Office artifact: GSB’s Sarah Soule and her refrigerator whiteboard


Sarah Soule demonstrates a correlation coefficient on her refrigerator whiteboard, much to the consternation of cat Lorraine.

SARAH SOULE, the Morgridge Professor of Organizational Behavior at the Graduate School of Business, has been using her refrigerator during Zoom conferences as a whiteboard, much to the confusion of her car, Lorraine.

Soule recently shared her story with STEVE HAWK, senior editor at the Graduate School of Business, in a highly amusing article about how she is teaching during the COVID-19 pandemic.

She said, “My husband is a middle-school math teacher, and now that we’re both teaching from home, he was trying to solve the whiteboard issue. I woke up in the middle of the night and thought, ‘You know what? The refrigerator might work.’ And now we’re both using it.

“When I’m going into a Zoom conference, I say to my husband and son, ‘OK, I’m going to be on the whiteboard from 10 to 11, so that means you should get your food before or after that, because you can’t come in and open the fridge.’ Lorraine, the cat, doesn’t have any such rules. She’s always meddling in my Zoom calls.”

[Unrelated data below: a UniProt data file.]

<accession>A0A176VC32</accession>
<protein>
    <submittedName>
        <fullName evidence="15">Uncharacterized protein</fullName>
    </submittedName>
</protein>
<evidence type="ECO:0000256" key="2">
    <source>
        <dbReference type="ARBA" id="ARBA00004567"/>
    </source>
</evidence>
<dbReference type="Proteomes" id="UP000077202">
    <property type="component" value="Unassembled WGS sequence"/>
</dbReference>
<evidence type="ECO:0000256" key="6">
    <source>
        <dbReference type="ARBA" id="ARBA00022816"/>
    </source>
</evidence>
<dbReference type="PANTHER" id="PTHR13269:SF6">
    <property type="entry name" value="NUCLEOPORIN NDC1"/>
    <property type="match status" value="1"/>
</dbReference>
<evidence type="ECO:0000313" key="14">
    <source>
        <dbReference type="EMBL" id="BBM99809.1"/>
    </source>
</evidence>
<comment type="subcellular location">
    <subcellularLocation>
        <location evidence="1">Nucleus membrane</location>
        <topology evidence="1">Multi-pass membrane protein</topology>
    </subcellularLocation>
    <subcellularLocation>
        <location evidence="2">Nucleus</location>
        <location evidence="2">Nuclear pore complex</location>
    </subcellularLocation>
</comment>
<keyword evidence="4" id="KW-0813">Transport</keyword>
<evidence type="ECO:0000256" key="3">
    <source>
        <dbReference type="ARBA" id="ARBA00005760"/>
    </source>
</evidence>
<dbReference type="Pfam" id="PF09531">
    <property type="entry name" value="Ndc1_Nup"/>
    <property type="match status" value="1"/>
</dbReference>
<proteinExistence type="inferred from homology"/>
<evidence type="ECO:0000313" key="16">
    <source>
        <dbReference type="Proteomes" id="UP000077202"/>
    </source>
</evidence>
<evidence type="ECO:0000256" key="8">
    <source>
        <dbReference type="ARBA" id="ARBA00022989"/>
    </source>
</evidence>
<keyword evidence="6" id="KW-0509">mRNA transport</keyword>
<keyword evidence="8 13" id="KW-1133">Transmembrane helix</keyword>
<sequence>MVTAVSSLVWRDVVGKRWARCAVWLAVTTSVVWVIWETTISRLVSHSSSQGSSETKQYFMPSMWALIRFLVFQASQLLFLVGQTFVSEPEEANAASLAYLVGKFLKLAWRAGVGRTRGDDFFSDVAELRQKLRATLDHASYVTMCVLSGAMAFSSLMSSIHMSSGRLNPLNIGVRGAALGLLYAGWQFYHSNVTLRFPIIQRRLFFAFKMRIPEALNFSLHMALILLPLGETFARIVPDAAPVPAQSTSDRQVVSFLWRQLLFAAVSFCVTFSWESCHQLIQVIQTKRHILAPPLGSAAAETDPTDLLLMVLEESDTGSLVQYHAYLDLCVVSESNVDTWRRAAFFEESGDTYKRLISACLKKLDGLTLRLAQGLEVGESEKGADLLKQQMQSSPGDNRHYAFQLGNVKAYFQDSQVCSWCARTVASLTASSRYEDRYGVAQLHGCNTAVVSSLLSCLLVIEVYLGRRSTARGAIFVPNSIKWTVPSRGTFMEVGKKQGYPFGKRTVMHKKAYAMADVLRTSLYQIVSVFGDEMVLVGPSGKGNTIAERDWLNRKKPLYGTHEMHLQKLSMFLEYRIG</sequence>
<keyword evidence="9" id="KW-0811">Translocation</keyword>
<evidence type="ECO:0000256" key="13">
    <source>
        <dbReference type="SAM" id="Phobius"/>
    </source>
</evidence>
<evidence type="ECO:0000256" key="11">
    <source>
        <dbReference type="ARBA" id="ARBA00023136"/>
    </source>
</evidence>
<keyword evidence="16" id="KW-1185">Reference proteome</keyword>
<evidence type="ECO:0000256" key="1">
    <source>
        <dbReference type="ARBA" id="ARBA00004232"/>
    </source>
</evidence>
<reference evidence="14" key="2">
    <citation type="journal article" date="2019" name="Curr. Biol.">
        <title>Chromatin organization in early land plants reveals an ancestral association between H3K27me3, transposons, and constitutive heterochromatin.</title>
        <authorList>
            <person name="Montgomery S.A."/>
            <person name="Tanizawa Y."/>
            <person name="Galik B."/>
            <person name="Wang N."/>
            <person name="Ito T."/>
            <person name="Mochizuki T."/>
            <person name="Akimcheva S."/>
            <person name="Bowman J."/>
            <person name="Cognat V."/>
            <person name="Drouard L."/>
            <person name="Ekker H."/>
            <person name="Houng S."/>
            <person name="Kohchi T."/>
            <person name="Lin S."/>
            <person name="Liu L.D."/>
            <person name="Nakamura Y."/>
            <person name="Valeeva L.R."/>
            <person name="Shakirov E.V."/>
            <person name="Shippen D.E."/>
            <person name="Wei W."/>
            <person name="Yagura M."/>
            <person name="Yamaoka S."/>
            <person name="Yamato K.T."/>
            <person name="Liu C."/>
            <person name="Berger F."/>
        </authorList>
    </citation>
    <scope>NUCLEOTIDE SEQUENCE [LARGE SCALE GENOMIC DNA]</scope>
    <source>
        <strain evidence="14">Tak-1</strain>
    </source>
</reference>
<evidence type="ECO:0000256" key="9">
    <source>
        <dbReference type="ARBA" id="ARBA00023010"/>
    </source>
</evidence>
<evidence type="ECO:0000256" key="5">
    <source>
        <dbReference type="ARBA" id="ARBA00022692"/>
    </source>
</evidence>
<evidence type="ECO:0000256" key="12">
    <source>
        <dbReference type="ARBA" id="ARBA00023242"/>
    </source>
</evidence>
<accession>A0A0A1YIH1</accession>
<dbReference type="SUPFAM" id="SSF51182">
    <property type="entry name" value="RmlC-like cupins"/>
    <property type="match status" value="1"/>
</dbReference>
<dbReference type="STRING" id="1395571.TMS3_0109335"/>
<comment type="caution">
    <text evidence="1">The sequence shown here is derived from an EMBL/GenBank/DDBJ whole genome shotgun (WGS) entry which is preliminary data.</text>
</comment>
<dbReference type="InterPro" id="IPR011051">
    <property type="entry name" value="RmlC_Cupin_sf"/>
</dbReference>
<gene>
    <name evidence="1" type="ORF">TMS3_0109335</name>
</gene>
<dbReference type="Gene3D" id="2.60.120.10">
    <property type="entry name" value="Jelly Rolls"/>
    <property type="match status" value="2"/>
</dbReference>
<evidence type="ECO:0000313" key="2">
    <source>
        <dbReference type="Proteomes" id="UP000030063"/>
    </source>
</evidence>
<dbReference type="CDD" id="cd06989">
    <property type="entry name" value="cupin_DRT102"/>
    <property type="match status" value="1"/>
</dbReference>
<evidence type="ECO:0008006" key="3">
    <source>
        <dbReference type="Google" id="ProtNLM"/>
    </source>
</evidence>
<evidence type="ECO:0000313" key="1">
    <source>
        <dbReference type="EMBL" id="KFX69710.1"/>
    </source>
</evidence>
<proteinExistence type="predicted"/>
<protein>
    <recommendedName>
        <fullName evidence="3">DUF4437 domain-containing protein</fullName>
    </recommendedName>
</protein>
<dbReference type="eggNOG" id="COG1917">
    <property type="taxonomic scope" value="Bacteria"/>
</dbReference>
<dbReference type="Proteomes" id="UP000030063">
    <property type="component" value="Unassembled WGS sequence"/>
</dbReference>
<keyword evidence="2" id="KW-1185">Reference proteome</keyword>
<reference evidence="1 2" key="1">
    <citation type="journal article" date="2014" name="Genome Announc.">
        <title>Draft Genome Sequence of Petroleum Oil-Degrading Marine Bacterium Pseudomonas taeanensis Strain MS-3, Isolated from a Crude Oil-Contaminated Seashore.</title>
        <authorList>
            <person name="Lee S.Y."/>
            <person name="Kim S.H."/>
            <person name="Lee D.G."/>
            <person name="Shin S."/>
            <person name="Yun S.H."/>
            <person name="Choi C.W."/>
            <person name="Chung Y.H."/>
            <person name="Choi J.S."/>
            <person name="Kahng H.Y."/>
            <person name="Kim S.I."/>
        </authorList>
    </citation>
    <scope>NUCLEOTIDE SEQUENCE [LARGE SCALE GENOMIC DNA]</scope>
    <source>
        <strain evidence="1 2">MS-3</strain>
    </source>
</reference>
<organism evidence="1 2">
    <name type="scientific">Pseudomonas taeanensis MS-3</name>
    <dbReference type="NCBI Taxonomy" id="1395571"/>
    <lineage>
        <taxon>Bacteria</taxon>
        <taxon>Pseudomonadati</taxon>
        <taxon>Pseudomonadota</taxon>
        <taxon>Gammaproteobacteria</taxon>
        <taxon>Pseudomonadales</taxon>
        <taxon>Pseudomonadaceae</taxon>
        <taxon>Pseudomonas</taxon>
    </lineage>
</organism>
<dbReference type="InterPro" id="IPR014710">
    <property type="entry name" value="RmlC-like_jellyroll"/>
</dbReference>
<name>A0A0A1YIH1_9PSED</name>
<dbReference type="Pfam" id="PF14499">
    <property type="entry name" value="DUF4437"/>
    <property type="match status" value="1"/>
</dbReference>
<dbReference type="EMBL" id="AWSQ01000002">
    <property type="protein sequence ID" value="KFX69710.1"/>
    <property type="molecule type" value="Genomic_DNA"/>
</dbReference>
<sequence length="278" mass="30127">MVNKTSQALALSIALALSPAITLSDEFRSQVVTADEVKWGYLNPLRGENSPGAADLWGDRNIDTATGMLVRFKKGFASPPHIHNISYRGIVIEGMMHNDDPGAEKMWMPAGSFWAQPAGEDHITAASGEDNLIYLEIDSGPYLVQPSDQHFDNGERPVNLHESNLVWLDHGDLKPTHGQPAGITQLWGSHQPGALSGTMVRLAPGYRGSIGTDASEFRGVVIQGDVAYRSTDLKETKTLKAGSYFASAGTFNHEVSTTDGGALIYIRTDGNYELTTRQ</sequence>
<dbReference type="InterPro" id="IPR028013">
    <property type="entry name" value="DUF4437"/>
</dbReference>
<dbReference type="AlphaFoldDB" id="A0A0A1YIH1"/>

Soule said that, in many ways, she feels closer to her students now than when they met in more traditional locations, like classrooms, partly because they see into one another’s homes.

“Right now, I mostly work with PhD students, and traditionally it’s not part of the culture to spend a lot of time with them out of the office. There may be a barbecue or happy hour once a term, but that’s about it. Now we’re having more social time, even if it’s virtual.

“Teaching remotely is also forcing us to break up our material into bite-size pieces. Before the pandemic hit, PhD seminars were run exactly as they’d always been run: You go in a seminar room for three hours with no break. Oh my gosh — three hours on Zoom would be horrible. So this is making us rethink how we do PhD training and mentoring.

“I did have a student ask me to open the refrigerator so they could look inside. This was sort of funny, because you can tell a lot about a person’s lifestyle by simply looking at the contents of their fridge.”

Read more about Soule’s refrigerator on the Graduate School of Business website.